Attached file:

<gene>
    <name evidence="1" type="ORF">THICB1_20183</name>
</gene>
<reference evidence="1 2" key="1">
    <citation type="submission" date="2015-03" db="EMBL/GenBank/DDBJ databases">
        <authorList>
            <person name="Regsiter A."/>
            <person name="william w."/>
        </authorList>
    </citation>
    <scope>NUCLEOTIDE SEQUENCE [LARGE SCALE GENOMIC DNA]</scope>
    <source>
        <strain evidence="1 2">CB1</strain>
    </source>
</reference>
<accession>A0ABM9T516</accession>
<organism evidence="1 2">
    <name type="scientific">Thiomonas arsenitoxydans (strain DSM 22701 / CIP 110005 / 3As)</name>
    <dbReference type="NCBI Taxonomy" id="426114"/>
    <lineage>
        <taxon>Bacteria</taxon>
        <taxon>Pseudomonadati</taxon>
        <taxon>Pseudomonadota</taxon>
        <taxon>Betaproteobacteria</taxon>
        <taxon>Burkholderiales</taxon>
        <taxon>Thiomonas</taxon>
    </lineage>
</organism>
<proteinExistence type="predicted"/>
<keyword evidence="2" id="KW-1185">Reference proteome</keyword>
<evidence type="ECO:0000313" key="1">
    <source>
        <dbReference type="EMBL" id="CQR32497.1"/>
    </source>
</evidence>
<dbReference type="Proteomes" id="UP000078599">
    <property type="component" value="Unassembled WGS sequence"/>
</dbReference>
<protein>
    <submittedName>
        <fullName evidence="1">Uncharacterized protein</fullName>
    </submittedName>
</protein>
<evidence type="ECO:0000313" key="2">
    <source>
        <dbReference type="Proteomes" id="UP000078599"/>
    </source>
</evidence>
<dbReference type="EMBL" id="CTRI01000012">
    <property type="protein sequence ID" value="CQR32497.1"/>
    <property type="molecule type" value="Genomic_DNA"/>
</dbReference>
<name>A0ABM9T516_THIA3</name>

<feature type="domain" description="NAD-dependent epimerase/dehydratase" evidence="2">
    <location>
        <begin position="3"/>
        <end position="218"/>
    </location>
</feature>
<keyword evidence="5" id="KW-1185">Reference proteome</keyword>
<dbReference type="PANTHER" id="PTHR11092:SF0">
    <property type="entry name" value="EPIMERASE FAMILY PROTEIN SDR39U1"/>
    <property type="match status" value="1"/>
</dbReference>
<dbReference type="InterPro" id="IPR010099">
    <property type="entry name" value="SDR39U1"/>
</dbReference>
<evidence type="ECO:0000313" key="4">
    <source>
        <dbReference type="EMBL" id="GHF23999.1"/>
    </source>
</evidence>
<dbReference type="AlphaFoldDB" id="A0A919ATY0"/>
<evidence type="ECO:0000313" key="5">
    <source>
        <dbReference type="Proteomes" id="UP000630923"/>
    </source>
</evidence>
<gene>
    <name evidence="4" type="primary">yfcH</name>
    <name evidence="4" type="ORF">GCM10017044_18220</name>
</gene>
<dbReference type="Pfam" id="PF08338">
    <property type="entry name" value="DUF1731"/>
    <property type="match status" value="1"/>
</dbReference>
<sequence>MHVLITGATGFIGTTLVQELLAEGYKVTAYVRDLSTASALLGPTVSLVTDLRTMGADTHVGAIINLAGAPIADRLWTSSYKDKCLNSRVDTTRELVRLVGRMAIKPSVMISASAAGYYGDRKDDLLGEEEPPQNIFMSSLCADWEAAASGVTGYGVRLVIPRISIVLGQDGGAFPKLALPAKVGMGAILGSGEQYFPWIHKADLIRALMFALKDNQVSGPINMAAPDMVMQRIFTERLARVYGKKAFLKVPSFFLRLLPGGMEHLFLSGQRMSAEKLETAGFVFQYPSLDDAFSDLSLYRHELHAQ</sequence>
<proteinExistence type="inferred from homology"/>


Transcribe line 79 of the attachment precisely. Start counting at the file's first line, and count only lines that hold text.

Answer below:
<gene>